DeAndre Hopkins got security with self-negotiated Cardinals extension
Security can mean many things, and in the case of receiver DeAndre Hopkins’ extended contract with the Arizona Cardinals, the word is a broad brushstroke.
He reportedly got $42.75 million guaranteed after his current deal offered nada in that regard. More than $27 million will be paid out up front. Financially, he’s doing well.
The deal goes five years down the line, expiring after 2024, though that season can be voided. Hopkins has the security of not worrying about his status with the Cardinals for that long, because the two-year extension he signed Tuesday includes a no-trade clause and language to prevent Arizona from franchise-tagging him.
Hopkins put himself in control, and he did so by negotiating the contract himself.
“I probably did, I would say 90% of it myself,” Hopkins said on a Zoom call Tuesday. “It was a lot of reading, a lot of nights staying up late, learning the language and terminology of everything.”
Hopkins wasn’t completely alone. He has a team of advisors working behind the scenes and with past experience helping NFL players work out their own deals. The group also worked with Seattle Seahawks linebacker Bobby Wagner and Houston Texans left tackle Laremy Tunsil, the latter of whom signed the biggest contract for a tackle in NFL history in April.
Self-negotiating apparently worked out well for Hopkins, whose $54.5 million extension for 2023-24 averages out to the highest non-quarterback salary in NFL history.
“I can tell you it’s one of the most unique negotiations that I’ve been through,” Cardinals general manager Steve Keim said. “It was a great process for me. I got to know DeAndre as a person even more through this process. Again, at times we can agree to disagree in a negotiation, but more than anything, both sides remained positive with one goal in mind, and that was to get an extension that not only addressed his needs but also gave us the flexibility moving forward to continue to sign our core players and keep sustainable success.
“It’s been a lot of fun. It’s been challenging at times. COVID certainly presented some obstacles for us in terms of timing, but we couldn’t be more excited, again, to have DeAndre under contract for five more years.”
Hopkins said learning the negotiating process and preparing for it by studying contract language will help him in a post-playing career working in an team’s front office. Immediately, he wanted the ownership of negotiating his own contract.
The time spent he believes is worth it for those reasons, even if he ran out of time to keep up with a yoga routine. Meditation and daily talks with his mom helped him navigate the negotiation process.
Since the Cardinals traded David Johnson while swapping draft picks to acquire him from the Texans, Hopkins said he’s always wanted to work out a longer-term deal with Arizona. He loved the idea of growing with quarterback Kyler Murray for the foreseeable future.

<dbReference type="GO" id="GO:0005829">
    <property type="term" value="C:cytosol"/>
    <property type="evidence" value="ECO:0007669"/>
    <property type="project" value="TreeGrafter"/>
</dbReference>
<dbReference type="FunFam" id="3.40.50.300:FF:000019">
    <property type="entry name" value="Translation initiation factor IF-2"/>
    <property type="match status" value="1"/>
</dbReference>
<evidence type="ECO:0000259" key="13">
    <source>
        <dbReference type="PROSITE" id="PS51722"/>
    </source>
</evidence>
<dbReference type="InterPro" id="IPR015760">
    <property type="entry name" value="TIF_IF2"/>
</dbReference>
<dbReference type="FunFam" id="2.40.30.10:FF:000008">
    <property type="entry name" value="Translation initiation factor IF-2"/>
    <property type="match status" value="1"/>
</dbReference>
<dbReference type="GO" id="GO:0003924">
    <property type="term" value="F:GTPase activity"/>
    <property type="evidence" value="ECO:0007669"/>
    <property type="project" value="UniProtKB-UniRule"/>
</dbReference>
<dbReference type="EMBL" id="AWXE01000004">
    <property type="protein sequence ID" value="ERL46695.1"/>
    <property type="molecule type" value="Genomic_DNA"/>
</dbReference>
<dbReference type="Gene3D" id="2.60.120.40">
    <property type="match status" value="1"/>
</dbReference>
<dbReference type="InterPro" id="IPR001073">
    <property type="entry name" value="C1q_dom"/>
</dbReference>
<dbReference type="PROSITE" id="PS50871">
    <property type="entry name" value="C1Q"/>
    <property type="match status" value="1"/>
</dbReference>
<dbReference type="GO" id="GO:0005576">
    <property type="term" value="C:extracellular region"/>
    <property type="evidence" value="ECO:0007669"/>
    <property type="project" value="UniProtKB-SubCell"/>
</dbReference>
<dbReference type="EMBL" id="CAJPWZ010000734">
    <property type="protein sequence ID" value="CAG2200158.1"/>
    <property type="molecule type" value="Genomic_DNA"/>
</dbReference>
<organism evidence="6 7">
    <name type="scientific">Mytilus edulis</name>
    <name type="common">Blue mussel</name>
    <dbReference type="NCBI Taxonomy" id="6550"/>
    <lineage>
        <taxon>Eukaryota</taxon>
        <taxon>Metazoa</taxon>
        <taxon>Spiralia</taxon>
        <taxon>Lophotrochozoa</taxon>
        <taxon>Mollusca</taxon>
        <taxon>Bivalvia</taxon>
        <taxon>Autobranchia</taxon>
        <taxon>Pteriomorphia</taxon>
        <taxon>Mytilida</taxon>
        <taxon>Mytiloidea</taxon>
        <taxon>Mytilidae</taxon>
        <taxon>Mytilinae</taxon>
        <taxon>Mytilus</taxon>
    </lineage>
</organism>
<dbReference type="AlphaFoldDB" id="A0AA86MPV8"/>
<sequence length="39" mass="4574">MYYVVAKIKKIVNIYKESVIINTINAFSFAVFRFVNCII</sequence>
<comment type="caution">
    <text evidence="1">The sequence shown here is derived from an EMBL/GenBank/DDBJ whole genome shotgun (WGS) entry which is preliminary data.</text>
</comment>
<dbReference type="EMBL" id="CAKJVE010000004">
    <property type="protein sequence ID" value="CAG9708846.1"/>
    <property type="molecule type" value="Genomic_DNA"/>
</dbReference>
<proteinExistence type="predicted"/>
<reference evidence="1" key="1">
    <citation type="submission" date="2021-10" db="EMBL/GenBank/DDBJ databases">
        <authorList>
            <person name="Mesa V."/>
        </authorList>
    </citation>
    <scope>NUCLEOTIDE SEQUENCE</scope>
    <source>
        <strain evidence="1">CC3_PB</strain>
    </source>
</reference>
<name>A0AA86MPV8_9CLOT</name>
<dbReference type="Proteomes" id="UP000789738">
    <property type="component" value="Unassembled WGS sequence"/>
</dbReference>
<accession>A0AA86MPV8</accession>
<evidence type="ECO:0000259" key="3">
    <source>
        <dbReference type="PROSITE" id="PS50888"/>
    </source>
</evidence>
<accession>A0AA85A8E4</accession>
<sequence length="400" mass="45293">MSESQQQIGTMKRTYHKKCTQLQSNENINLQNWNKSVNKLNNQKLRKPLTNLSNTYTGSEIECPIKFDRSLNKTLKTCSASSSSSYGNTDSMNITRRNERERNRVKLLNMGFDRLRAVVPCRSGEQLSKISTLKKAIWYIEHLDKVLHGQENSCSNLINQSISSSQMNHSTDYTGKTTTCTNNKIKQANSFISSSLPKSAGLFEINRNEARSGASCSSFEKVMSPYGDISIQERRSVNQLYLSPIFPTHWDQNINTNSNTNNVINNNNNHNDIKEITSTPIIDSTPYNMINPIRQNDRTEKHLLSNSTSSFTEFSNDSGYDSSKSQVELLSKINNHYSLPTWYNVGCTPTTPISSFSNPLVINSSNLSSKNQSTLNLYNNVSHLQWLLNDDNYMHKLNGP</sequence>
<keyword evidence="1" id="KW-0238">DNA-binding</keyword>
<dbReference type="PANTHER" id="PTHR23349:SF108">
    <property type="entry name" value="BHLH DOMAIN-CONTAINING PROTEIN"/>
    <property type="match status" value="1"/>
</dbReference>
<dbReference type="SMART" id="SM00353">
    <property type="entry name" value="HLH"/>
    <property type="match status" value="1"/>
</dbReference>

“We knew with our young quarterback that we’re really excited about if we could pair him with a guy like that, they can grow together … the next four to five years, it could be huge,” head coach Kliff Kingsbury told Arizona Sports’ Bickley & Marotta. “When you talk about having Fitz here already, who is playing so good, and Christian Kirk, who we think is another guy who has such a huge upside, to bring in another piece like that with this young quarterback would be paramount.”
Hopkins also tethered himself to the success of Kingsbury, the second-year coach who unknowingly made a strong impression on the receiver when Hopkins was still with Houston.
“I really don’t watch a lot of football — if you know me — (of) other teams. Just the opponents that I’m playing,” the receiver said. “I was like, man, let me check out Arizona. I hear they’re doing some good things.
“I actually watched the game and I was like, man, if I could be in this offense, a pass-first offense one day, phhhew, sky’s the limit. I guess I spoke that into existence.”
Spending the past month working with his new Cardinals teammates and negotiating with Keim didn’t change Hopkins’ desires to remain in Arizona. Watching future Hall of Fame receiver Larry Fitzgerald and getting to know Murray only solidified Hopkins’ feelings.
“I want to stay on this team for five years first and foremost because I’ve never had more than two years with one quarterback in my eight years of playing football,” Hopkins said. “Being able to build a relationship with a quarterback, sky’s the limit of what I feel like I can do.
“Having Kyler around and this being my first year here and just being around him, it’s contagious the way he plays and the will that he has to do whatever it takes to win.”